On October 16, 2021, Kasie and Rex took on Serial Killers as the scary topic for the third weekend of October. Here are the show notes:
Theme for the day
Scary Series: Serial Killers
- SCWA Upcoming events and goings-on
- It’s October! Let’s Halloween!
- What’s up with Serial Killers?
- How to write a convincing serial killer
Last October we did a single episode on horror, scary stories, and the like. This year we’re doing three. Last week was vampires (because YES!), this week is serial killers, and next week we’re doing a thriller special that focuses on writing the tension, the surprise, the stomach-butterfly-inducing anticipation of a truly scary scene.
October 30th Kasie’s out of town, so we’re recording a special LGBTQ+ episode in honor of Columbia’s Pride festival (October 23rd). That episode will air on the 30th.
It’s fall and SCWA is in board recruitment mode so if you’re an SCWA member and excited about all the work we’re doing and want to lend a hand, consider joining the Board of Directors for a two year term beginning in January 2022. Send Kasie a note — email@example.com — and let her know you’d like more information.
SCWA has also announced an upcoming “Diversity in Publishing” event that will take place November 11th at 7 p.m. and feature Felice Laverne, Agent, Author, and Editor. Register here.
Ready to admit you’re a writer and want to be an author? Find a local chapter. Get your work critiqued. Live all of your wildest authorial dreams.
Lastly, I want to mention Taffeta.com and our new partnership with them. Their audience — GenX women — is my audience. So find them on Instagram and Facebook and follow them. The editor, Laura Ellsworth, and publisher, Tom Lynch, attended my livestream session in Northern Virginia and it was awesome to get to know them and swap 9/11 stories.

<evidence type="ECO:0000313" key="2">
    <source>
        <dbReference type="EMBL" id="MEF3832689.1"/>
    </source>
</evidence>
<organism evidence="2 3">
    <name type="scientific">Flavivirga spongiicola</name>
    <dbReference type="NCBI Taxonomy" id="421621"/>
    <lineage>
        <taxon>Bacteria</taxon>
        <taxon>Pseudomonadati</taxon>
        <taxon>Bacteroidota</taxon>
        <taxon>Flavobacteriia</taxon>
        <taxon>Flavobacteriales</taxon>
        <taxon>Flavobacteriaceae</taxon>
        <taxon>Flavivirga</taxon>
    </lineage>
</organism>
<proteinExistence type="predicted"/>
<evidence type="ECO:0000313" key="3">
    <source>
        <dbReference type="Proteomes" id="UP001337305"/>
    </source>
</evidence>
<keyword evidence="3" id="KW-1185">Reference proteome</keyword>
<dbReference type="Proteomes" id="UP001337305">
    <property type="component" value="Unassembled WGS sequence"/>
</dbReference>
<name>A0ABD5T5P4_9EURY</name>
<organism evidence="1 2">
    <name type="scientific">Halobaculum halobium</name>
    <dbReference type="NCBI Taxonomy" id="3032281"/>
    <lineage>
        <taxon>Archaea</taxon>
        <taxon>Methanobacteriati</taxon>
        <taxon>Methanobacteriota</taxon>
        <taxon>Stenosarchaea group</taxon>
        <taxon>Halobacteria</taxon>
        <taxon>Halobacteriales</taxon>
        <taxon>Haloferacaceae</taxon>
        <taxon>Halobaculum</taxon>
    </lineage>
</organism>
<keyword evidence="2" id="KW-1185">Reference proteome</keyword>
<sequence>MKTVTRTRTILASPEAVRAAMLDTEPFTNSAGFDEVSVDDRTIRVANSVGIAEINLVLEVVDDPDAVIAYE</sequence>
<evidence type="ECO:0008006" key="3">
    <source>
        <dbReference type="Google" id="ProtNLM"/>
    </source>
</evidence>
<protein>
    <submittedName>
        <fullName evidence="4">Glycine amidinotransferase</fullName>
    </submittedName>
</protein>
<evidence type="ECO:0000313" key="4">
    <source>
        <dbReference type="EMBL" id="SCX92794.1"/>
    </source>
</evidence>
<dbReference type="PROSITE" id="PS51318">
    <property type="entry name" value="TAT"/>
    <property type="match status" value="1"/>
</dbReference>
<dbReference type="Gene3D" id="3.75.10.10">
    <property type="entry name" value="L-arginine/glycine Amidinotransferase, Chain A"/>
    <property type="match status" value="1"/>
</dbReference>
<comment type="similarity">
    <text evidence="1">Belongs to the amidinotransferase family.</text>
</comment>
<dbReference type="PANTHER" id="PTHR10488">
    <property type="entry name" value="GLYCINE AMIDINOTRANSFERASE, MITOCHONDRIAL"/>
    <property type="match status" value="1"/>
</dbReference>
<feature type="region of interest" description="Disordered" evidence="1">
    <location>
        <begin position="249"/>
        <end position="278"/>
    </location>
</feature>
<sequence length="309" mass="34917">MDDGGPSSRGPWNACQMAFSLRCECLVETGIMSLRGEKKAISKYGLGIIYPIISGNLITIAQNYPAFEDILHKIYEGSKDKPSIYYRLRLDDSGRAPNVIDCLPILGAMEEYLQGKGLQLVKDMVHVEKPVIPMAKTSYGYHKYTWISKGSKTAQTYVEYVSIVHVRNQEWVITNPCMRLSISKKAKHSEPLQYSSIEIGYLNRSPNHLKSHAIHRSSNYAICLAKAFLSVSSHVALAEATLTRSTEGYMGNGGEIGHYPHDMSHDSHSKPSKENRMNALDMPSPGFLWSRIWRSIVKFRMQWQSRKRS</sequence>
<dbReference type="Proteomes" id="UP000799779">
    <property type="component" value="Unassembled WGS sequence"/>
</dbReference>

Okay. Let’s talk serial killers.
I’m reading You right now which is a thriller about a stalker / serial killer that was made into a Netflix series. It’s crazy good. The narrator is so compelling I’m having a hard time putting it down. And the violence is so matter-of-fact and seemingly the next-logical-step that you don’t even have time to anticipate or dread it.
Thing is, I (Kasie) don’t know anything about how to do this. And Rex had done it before, so this might be a “how to” and it might be a general explanation of why a writer would take this on.
I googled “Writing Serial Killers” and found this awesome article. So let’s start there. Essential elements:
- The killer — who is s/he? What do they want?
- The victim — how do the two know one another? What was the last interaction the two had?
- The location and condition of the body — direct quote from the blog: Where was the victim killed? Was the body transported and dumped? Was there and attempt to hide the victims identity? Why? How were they killed? Was it overkill? Rage?
Here’s the link to the second post in Rick Reed’s series. And the highlights:
- Your character(s) will perceive the crime from their own perspective — victim, killer, bystander, investigator.